Lost Valley Week 4 – Cob and Ceremony

HSS Week 4

The week started off with Ravi, continuing our lessons on economics – specifically discussing local economies tied with social entrepreneurship to promote healthy trade and strengthen local communities. On that same vein, we also discussed cottage industries and the logistics of possible businesses to implement on-site at Lost Valley as a hypothetical exercise. The main obstacle we encountered was the high rate of transience within the community, which doesn’t promote longevity in terms of implementing and running a business – a factor that led most of the working residents to find sources of income outside of the community.

Image result for ceremony historyWe also had another class with Catherine on the historical and social significance of ceremony in society (i.e. Japanese Tea Ceremony), which segwayed us into the major class project for the week – to plan a Fall Equinox ceremony for Friday.

But before the ceremony, we had Eva Edleson, a natural building guest instructor and founder of Firespeaking, came to teach us on the PDC building day. And as part of the building day we toured all the natural building examples on campus, and got to repair the Lost Valley welcome booth near the guest parking lots, which had been worn away by rain so we repaired it with a clay plaster. While half of the class repaired the welcome booth, the other half made experimental cob bricks – all of which was made by hand (and foot!)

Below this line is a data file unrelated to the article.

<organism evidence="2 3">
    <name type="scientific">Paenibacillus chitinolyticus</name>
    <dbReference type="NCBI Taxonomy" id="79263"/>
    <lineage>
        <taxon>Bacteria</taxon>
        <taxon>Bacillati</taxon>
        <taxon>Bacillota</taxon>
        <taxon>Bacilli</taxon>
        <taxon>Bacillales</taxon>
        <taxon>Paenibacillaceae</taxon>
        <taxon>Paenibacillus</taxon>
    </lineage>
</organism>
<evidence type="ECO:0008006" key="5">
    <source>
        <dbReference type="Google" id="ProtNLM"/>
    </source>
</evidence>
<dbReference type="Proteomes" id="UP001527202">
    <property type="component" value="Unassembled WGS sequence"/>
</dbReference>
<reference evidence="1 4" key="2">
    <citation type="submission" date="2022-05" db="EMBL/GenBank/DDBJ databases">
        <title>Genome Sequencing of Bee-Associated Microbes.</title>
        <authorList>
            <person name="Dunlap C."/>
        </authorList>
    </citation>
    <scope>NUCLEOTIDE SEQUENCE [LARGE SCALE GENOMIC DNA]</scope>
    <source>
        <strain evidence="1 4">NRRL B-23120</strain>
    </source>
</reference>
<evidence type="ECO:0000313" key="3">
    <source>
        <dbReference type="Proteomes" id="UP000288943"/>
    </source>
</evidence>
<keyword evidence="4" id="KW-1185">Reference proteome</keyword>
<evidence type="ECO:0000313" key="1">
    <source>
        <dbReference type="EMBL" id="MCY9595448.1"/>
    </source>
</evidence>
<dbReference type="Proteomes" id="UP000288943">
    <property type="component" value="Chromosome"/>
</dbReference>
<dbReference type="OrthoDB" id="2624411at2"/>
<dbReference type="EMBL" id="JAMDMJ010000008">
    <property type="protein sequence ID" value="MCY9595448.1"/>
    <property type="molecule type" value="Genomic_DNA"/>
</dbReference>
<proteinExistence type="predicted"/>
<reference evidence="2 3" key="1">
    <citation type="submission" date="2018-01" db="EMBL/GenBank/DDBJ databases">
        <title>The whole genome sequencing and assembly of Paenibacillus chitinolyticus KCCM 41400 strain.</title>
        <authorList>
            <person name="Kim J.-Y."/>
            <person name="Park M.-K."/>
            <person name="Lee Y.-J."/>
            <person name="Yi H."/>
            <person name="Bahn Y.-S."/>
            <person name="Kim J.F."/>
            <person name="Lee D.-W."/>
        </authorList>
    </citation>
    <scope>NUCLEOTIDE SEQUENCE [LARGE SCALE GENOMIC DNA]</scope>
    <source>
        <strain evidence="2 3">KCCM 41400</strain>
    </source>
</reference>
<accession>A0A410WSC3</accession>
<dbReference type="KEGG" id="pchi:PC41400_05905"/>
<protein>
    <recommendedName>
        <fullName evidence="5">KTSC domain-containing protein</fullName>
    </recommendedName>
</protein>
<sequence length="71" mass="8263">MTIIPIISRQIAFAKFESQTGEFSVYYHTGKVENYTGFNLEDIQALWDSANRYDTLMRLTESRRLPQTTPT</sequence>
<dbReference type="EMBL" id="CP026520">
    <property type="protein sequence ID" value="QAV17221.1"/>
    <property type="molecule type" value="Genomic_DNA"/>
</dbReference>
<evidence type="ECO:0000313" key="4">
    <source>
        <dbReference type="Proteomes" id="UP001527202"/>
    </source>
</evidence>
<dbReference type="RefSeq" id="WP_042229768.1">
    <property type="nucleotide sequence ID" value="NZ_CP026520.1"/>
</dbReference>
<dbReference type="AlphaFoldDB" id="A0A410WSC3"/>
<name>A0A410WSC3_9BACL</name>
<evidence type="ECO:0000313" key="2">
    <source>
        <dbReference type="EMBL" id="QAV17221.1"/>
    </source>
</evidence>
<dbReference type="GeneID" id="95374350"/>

Once we cleaned up from the build project, Colin gathered the class and presented options for our PDC design projects. Many of the options were on-site, including the on-going agroforestry project, the Solplex grounds, the Creek Garden, the Sun Garden or even the entire 87-acre Lost Valley property. Students were also allowed to choose locations off-site, which two groups chose their own properties.

I chose an off-site option called Moon Meadow Farms, an assisted living home for the physically and mentally handicapped, owned by Minx and Ira (an eccentric elderly couple) and managed by Tim Byers (our PDC instructor Brian’s father). As the groups finalized, my team included Bethany Bonneville and Bri Hofmann, with a unique set of clients that included Brian, everyone mentioned earlier, as well as consideration for the residents.

Friday wrapped up with a few more economics classes on the nature of money and the sharing economy with guest instructor Amanda Krichbaum, and another sit-spot exercise where we observed and sketched our surroundings – making note of major and minor changes from the last sit-spot visit.

Image result for fall equinoxOnce the scheduled classes ended for the day, we rushed around campus gathering supplies and materials for the Fall Equinox ceremony (procrastination got the better of us.) But we managed to pull it off with success and many of the residents attended. What was kinda crazy about the ceremony was that we called upon elements of nature, specifically the weather. And what happened couldn’t have been planned – our ceremony in the Meadow was bright and sunny, but we had a rolling rain shower come in half way through so the sky was a contrast of clear sunny sky and dark rain clouds, which caused a double rainbow right above us!

Even a “Lu-Lu” skeptic like myself was pretty taken back that the weather played out like that on the day of our ceremony…

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